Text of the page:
OEI and Metro Joins Google-Sponsored Smarter Cities Collaborative

By Colin Peppard/Innovation Manager for Outreach and Strategic Relationships

Can the worlds biggest tech firm and a leading transportation non-profit help to bring smarter transit to Los Angeles?

The U.S. Department of Transportation last year came up with an innovative new program to harness new transportation technologies. Called the “Smart Cities Challenge,” DOT pledged $40 million to one U.S. city with the best plan to integrate innovative and emerging new approaches – such as autonomous and connected vehicles, on-demand mobility, smart sensors – into their urban network.

Seventy-eight cities applied, but as these things go, only one got the funding. So while the winner – Columbus, Ohio – forges ahead with implementing their vision, the other 77 cities were left asking what to do with their carefully crafted proposals. The nation’s biggest tech firm and a leading U.S. transportation nonprofit – which have a similar commitment to using technology to improve transportation – were not about to let those plans gather dust on a shelf somewhere.

In June of this year, Transportation for America announced that it had teamed up with Google’s Sidewalk Labs to engage a group of ambitious cities to explore how technology can improve urban mobility by making their Smart Cities plans into reality. The partnership, called the Smart Cities Collaborative, builds on Transportation for America’s experience collaborating with state and local governments to develop forward-looking transportation and land-use policy, combined with Sidewalk Labs’ expertise working with cities to develop digital technology that solves big urban problems.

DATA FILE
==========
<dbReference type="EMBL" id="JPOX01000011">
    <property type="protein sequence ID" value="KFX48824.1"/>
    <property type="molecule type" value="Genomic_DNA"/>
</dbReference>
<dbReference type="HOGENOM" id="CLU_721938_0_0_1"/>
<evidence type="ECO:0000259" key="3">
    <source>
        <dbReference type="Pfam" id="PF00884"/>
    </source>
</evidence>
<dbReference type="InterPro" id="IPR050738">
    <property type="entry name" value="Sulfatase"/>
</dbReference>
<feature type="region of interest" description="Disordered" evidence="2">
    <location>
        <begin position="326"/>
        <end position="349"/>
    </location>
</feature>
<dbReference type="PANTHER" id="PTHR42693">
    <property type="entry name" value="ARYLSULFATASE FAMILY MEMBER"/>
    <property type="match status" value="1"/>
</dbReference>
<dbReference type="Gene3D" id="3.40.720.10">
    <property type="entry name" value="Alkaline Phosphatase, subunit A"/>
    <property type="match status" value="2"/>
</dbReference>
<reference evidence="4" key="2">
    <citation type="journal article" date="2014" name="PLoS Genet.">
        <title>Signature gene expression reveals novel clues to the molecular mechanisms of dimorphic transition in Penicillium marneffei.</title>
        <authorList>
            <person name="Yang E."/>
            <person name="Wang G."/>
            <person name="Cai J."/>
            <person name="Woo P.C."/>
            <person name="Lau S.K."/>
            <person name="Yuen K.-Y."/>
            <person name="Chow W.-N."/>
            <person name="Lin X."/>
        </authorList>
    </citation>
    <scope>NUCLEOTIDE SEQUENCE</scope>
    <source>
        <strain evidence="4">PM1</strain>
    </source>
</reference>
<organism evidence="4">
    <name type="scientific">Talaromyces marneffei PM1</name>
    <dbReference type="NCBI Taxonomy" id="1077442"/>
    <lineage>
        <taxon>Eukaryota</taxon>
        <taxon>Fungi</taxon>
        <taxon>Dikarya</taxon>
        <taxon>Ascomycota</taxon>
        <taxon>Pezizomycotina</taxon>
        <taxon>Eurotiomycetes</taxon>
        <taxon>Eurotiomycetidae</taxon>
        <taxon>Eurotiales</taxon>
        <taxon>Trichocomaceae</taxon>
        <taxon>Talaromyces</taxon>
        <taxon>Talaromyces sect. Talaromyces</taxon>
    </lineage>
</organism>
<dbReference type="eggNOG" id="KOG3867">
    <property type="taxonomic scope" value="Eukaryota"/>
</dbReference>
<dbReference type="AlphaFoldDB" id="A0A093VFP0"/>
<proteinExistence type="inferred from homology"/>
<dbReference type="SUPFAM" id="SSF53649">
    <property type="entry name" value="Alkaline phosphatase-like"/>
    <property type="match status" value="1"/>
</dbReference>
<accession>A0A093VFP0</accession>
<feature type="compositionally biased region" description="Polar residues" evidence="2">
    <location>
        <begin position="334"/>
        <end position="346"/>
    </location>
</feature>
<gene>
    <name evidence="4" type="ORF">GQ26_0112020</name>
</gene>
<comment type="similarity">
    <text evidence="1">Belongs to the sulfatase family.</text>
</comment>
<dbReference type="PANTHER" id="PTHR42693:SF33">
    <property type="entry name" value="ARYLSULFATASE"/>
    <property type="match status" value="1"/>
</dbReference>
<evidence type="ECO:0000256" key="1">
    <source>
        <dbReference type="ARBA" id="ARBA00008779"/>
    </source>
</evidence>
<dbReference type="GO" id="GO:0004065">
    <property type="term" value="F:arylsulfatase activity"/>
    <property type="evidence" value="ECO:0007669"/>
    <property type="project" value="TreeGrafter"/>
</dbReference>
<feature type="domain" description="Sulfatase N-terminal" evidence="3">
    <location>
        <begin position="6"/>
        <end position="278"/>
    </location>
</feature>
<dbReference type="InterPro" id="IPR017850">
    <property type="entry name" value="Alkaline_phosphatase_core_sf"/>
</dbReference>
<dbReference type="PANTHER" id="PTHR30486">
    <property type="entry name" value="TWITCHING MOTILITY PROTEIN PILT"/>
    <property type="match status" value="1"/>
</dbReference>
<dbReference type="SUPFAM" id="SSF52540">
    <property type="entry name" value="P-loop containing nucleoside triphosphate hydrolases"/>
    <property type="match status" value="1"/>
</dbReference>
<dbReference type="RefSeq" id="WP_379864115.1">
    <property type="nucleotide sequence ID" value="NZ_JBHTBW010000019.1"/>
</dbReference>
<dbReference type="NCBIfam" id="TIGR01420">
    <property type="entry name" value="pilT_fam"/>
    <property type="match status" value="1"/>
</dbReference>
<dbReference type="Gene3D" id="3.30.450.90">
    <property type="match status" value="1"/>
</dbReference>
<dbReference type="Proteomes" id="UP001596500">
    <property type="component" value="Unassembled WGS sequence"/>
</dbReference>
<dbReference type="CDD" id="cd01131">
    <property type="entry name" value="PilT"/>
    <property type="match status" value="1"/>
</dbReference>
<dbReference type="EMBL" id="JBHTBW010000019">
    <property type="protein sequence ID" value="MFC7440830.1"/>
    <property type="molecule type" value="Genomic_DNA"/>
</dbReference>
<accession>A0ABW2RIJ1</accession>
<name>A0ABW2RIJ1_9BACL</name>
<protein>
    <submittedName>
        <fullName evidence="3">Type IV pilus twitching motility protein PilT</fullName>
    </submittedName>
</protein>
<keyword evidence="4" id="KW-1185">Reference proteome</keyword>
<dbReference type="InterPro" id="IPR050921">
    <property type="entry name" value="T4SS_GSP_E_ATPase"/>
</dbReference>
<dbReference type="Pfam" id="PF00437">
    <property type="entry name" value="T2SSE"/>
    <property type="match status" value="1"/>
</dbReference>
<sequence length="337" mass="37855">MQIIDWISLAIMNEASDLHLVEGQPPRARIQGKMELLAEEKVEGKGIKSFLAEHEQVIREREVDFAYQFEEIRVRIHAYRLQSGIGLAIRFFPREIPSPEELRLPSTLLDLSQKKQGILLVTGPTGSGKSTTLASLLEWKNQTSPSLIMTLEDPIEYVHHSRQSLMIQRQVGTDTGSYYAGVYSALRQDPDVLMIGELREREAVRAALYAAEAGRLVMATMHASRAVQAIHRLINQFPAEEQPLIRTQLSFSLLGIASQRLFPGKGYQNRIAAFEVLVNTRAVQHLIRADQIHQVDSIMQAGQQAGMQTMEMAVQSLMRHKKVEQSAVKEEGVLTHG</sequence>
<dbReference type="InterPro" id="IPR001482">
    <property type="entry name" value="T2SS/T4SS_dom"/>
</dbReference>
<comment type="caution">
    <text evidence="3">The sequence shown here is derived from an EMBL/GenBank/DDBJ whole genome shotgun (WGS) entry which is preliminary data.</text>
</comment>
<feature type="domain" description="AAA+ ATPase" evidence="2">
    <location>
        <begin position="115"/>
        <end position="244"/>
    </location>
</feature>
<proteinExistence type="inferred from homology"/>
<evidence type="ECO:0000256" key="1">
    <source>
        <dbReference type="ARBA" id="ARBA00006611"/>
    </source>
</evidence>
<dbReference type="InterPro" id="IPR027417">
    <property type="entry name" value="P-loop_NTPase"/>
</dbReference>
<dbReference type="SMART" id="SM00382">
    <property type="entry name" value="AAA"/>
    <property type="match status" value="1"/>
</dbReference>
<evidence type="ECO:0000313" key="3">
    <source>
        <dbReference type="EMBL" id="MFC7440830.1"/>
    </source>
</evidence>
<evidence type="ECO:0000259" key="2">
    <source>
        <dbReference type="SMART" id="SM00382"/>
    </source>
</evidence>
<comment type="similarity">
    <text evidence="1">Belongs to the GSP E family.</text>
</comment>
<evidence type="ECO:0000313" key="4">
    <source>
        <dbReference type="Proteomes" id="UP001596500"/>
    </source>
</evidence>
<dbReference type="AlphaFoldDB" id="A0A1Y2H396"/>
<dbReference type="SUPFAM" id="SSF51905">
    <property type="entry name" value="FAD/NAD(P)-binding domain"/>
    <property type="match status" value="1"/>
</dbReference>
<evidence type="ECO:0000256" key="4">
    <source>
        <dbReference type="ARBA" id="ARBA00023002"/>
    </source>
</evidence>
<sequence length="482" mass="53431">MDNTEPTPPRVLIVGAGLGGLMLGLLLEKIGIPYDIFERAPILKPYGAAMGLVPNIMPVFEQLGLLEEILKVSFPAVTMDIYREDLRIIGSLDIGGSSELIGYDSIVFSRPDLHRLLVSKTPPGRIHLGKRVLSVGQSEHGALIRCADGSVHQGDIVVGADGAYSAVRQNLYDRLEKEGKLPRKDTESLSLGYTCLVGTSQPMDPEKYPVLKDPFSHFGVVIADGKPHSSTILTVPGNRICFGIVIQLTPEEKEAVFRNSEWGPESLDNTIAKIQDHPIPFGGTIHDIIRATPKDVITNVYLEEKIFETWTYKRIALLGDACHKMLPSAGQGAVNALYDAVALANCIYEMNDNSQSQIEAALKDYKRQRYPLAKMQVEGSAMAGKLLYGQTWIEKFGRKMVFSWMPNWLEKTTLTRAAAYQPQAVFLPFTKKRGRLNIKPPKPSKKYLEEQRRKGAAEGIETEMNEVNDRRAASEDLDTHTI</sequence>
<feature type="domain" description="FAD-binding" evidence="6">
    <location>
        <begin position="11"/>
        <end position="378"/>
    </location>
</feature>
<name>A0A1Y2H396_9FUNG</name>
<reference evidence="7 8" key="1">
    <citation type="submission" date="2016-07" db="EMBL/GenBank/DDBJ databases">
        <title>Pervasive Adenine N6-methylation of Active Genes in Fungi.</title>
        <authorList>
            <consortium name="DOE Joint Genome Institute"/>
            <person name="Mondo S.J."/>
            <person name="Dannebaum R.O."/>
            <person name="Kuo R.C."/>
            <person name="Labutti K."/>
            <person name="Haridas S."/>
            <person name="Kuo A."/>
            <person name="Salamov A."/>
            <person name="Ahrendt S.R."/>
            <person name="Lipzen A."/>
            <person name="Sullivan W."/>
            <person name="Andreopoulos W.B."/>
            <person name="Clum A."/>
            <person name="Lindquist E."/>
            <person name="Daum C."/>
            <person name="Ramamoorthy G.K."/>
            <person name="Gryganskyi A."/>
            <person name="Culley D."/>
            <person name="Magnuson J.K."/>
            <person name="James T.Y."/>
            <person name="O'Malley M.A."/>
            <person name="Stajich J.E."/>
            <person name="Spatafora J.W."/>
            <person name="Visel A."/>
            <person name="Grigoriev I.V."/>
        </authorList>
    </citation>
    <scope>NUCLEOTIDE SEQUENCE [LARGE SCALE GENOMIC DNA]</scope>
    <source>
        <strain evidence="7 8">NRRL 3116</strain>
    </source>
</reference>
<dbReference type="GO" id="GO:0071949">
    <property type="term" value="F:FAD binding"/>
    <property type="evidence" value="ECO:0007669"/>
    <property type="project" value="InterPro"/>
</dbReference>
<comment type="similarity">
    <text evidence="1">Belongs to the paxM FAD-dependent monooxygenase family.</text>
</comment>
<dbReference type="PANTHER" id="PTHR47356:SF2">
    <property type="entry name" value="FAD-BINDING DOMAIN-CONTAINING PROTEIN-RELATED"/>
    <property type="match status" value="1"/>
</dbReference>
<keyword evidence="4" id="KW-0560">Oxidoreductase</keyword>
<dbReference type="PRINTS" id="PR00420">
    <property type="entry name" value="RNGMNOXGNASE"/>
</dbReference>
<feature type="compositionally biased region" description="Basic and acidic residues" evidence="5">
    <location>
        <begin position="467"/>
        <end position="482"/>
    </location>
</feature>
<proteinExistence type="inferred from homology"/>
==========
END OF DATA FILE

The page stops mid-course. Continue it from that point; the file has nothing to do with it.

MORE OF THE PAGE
L.A. Metro, alongside our partners at LADOT, was selected from the nearly 60 cities that applied to be a part of the Collaborative. Through the collaborative Los Angeles will work with other cities in three core areas:

  • Shared mobility, and how it could help cities provide equitable, affordable, and more sustainable transportation choices.
  • Automated vehicles, and their potential impact on urban transit systems, congestion, transportation equity, and the environment.
  • Performance measures and data analytics, and how to use data to manage complex transportation networks and achieve transit equity and environmental goals.

Initially, Metro will participate in a variety of information-sharing meetings, both with other member cities and with industry-leading transportation experts. From there, Metro will receive direct technical assistance, create pilot programs and share results with the rest of the collaborative to drive best practices across the country. Our initial focus will be on designing a dynamically routed shared-mobility pilot that can help to improve service over traditional transit in areas with high trip demand that are poorly served by fixed-route transit.

Collaboration is fundamental to innovation, and we’re excited to have partners around the country that we can experiment alongside and learn from as we work to design the transportation solutions of tomorrow.

Leave a Reply on the Source